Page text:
Now You Can Line Your Portfolio With Diamonds

Cormac Kinney slices away at problems until he gets a practical result...

His work includes an algorithm that quantifies the language of financial reporting... In other words, it can use the wording of earnings reports to calculate stock market sentiment.

He created the first heat maps for visualizing data used in the commercial finance industry. More than 5,000 patents have cited Cormac's work. And with all these "firsts" to his name, it's safe to say he knows innovation.

We had dinner at this year's Stansberry Conference. There, he caught me up on his biggest innovation yet...

Cormac's new company lets investors buy and trade diamonds. At first glance, that might not sound so special. The amazing part is what he has done to an asset that's known, most of all, for its uniqueness...

Cormac has standardized the diamond market for the first time in history.

That means an asset that was once difficult to own – and trade – is truly investable for the first time.

Let me explain...

Diamonds defy standardization.

Four properties determine their value: cut, color, clarity, and carat. But these metrics contain an infinite array of combinations. So no two diamonds are exactly the same.

The retail diamond market adds to the complexity.

Dealers set prices with little transparency. A crooked dealer could inflate a price with big commission fees... or simply overstate their value.

This problem fascinated Cormac. How do you turn such a valuable natural resource into an investable asset?

He started a company called Diamond Standard... and found the answer.

The company developed an automated program that bids on global diamond inventories. As a result, it was able to collect a mountain of price data from a statistically valid sample.

He then put this sample on a curve that charts the value of any given diamond. Check it out...

This curve shows the scarcity of any given diamond on earth. So diamond prices are no longer a guessing game.

That means the company can split off groups of diamonds into equally valued samples. Then it "mints" these groups of diamonds by setting them into epoxy "coins." Take a look...

Every coin contains a different array of diamonds. But in total, they net out to the same scarcity – meaning the value of each Diamond Standard coin is equal.

The whole process is audited by accounting firm Deloitte. And the International Gemological Institute grades the gems. What's more, a public blockchain records every transaction on the marketplace.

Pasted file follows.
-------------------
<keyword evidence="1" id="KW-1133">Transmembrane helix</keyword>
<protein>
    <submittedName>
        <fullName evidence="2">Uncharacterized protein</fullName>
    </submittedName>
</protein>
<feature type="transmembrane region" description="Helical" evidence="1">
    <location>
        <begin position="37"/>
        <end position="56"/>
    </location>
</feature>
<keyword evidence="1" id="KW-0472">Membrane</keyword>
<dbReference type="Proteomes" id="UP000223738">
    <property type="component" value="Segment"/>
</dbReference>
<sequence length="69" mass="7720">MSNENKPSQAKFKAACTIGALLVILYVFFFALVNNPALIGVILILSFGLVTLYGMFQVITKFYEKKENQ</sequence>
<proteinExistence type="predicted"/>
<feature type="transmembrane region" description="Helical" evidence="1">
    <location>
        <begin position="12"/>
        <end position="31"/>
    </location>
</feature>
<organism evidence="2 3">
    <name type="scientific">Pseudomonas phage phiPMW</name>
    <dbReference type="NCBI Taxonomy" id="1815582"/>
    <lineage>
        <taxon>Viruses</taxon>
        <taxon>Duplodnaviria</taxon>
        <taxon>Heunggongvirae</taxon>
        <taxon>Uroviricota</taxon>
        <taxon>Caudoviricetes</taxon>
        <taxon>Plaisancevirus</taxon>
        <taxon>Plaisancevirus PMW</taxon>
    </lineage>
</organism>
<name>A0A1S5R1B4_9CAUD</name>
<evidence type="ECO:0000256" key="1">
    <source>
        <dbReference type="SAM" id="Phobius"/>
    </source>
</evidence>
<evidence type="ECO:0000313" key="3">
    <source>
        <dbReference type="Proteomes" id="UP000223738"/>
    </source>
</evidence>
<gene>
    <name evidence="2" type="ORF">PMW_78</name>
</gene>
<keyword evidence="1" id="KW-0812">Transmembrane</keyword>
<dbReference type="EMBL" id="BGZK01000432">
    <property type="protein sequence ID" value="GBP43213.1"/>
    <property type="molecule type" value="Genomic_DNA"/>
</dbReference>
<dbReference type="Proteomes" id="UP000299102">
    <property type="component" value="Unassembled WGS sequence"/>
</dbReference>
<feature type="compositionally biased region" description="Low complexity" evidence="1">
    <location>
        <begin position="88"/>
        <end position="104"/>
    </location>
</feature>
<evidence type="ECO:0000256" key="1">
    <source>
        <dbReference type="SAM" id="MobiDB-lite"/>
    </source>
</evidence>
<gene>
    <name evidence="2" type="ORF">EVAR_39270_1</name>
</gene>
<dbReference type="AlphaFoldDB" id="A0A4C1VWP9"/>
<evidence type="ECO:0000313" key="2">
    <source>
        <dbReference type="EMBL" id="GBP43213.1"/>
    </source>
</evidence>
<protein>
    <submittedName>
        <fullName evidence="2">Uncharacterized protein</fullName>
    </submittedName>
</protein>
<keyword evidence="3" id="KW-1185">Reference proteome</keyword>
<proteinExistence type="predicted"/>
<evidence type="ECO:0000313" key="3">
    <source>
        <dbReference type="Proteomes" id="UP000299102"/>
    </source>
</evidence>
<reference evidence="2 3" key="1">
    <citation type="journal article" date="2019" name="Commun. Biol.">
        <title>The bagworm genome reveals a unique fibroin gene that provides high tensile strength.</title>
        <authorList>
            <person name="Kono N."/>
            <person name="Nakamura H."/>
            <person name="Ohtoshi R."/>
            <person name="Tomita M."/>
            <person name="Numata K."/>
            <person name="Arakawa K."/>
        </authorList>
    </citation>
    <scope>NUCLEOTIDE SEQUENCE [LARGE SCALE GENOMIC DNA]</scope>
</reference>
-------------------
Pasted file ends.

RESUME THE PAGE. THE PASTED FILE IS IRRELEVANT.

That leaves very little opportunity for price tampering. Put simply, Cormac solved the standardization problem. Diamonds are now investable.

This is a historic change. And when an asset becomes investable for the first time, big gains are possible...

For example, from 1933 to 1974, it was illegal for U.S. investors to own gold. Then, the Ford administration finally reversed the Depression-era policy. On the last day of 1974, gold became investable again.

The metal's price fell at first. But in 1976, it entered a four-year bull run. Prices soared more than 700%. Many factors fueled that bull run... But new investor demand was a major part of it.

Now that diamonds have the green light, it may not be long before history repeats itself.

With Cormac's new company, you can finally invest in diamonds easily. He has managed to create a new asset class. And although it's still in the early stages, that's an exciting and rare thing to see in the world of finance.

Good investing,

Sean Michael Cummings

Further Reading

Innovation can lead to truly outsized gains. Recently, Dave Lashmet uncovered three breakthroughs in the medical industry – and investors should start paying attention... Read more here: Three Innovations in the Global 'Heart Health' Market.

"The common thought is that if you are in a time of inflation, you want to hold hard assets," Dr. David Eifrig writes. Gold and silver have underperformed this year. But you can go beyond these precious metals with this outside-the-box inflation hedge... Learn more here.